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Afghan Pilots
Afghanistan Air Force Lt. Col. Aimal Sayedi Pacha, pilot, prepares for his first flight in a C-130 during training with the 62nd Airlift Squadron Sept. 3, 2013, at Little Rock Air Force Base, Ark. Pacha and Lt. Khial Shinwari, the first two Afghan C-130 pilots, began their training and in-processing with the 714th Training Squadron here. (U.S. Air Force photo by Staff Sgt. Caleb Pierce)
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Afghan pilots reach new heights with C-130

Posted 11/1/2013   Updated 11/1/2013 Email story   Print story

    


by Staff Sgt. Caleb Pierce
19th Airlift Wing Public Affairs


11/1/2013 - LITTLE ROCK AIR FORCE BASE, Ark.  -- Team Little Rock Airmen, at home and downrange, are playing an integral role in standing up the Afghanistan Air Force's C-130 capabilities.

Two Afghan pilots completed their nation's first-ever C-130 training flight Sept. 3 here and approximately a month later, Oct. 9, the AAF received its first two C-130H aircraft from the United States.

Little Rock AFB is the home of C-130 Combat Airlift and host's the premiere C-130 formal training unit, which trains students from 46 partner nations, most recently including Afghanistan.

Lt. Col. Aimal Sayedi Pacha and Lt. Khial Shinwari were the first from the AAF and Afghanistan to accomplish training and flying a C-130 with the 314th Airlift Wing.

"We are the first from Afghanistan here, and the first from Afghanistan to fly a C-130," said Pacha. "I feel very happy to be part of the training for C-130s and to be the first to come here and be one-step forward to building our air force and to helping our people."

The five-month long training consisted of rigorous academics, simulators and culminated with their first flight followed by several other qualifying flights.

"[This training] will help a lot of us for the future of our air force and for our safety of Afghanistan," said Pacha. "We can use the experience and the new things we learn here to support our troops and support our country."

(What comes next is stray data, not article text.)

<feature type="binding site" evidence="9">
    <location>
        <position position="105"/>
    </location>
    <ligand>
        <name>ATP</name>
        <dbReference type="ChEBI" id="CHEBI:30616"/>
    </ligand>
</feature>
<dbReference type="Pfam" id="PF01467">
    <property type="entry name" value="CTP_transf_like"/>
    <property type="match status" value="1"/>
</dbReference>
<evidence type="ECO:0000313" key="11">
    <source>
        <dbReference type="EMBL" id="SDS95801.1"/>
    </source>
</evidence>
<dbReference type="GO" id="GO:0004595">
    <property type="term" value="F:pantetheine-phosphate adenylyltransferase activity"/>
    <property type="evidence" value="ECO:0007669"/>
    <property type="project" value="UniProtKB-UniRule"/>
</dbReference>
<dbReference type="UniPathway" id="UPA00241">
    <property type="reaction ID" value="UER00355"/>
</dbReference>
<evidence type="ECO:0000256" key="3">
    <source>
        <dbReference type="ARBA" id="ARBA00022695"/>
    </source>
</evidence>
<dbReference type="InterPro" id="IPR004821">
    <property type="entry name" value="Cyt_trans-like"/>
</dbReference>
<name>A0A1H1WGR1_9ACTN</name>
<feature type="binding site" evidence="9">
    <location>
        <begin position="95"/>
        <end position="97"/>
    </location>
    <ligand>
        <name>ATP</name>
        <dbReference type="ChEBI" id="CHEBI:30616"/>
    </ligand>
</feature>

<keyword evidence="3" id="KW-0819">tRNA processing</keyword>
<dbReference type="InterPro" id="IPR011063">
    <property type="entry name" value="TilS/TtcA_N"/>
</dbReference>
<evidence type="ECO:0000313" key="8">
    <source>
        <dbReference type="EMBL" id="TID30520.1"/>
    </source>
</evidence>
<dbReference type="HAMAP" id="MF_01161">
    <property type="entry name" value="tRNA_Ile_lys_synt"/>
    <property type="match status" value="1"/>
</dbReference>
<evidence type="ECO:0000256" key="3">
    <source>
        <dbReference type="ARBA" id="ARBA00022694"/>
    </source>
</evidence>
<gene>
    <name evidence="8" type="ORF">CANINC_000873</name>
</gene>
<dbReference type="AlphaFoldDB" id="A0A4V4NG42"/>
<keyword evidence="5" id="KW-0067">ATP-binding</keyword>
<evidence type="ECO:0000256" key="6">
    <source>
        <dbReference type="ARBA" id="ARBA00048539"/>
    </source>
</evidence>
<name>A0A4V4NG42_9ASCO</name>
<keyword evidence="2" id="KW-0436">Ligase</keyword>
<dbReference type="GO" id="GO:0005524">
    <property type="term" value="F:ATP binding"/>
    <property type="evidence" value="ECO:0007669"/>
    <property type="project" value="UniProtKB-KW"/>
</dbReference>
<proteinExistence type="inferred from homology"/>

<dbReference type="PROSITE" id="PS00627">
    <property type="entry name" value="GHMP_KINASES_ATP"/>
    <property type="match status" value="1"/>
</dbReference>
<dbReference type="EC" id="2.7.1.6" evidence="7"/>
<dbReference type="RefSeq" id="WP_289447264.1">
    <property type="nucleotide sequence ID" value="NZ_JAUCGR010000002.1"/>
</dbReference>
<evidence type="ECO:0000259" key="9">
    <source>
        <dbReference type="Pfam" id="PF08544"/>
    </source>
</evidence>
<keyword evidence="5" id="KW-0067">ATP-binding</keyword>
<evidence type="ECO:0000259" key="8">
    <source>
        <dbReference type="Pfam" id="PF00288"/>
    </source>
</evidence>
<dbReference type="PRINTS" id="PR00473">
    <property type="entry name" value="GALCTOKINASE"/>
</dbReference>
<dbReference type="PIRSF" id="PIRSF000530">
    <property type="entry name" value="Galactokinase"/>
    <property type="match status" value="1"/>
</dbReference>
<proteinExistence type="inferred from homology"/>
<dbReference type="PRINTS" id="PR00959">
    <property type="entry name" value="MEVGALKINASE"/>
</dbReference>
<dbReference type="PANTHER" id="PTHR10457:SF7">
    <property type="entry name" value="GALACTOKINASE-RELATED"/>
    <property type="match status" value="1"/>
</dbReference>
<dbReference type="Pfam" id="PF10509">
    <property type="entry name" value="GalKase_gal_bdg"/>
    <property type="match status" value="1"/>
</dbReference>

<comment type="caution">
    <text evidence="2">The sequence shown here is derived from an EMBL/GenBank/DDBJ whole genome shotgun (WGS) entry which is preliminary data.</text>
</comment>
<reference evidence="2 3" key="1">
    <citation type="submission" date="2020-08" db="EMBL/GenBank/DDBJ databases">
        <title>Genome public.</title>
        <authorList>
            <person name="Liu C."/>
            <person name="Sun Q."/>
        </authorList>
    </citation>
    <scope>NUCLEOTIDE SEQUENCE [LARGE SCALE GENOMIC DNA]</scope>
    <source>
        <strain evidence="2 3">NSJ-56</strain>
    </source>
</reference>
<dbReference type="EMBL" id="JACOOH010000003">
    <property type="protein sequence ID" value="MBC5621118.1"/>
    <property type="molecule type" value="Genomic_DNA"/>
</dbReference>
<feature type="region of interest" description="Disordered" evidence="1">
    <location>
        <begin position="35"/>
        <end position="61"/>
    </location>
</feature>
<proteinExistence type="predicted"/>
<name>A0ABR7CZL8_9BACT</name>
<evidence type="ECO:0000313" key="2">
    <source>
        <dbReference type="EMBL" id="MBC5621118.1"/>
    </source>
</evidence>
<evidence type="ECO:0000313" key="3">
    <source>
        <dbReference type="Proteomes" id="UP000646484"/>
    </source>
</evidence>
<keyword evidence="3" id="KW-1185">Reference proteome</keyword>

While the training for the Shinwari and Pacha was a new experience, it fully prepared them for their first flight.

"The training was almost perfect, because whatever we did in the simulator we did in the airplane with just some minor differences," said Shinwari. "The first day I was thinking that when I took off I was still in the simulator because it was the same; everything I learned in the simulator I was doing [on the flight], and the flight was perfect."

After completion of their first flight and the rest of their training, they graduated from the C-130 schoolhouse and returned to Afghanistan to assist their nation in building their C-130 mission.

"I feel so happy and amazed to be the first pilot," said Shinwari. "Sometimes I think to myself, in 10-20 years from now, I can tell my family that I was one of the first guys to fly this airplane."

Although the training for Shinwari and Pacha is complete here, there is still more to learn. NATO Air Training Command-Afghanistan will be assisting the AAF until they can operate the aircraft completely on their own.

"Members of the Afghanistan Air Force are going to be training with us for a while," said Maj. Eric McEwen, 714th Training Squadron international military student officer. "The C-130 is a pretty complex plane; it takes a long time to get a C-130 program built up, so NATO is sending teams of trainers there to assist them until they are able to do it on their own."

The training not only helps the AAF, but also, helps build relations with other nations.

"The reason we train with other countries is so we have that interoperability with them, and it's great that we are able to assist them, especially in the case of the Afghans with the defense of their nation," said McEwen. "It is great to be a part of that and just contribute to their national goals and making friendships and partnerships around the world."

The AAF has relied heavily on helicopters for cargo air support over the past year. The capabilities of the new aircraft will help enable the Afghan forces with the same capabilities NATO forces have successfully used to supply military outposts throughout the country of Afghanistan.



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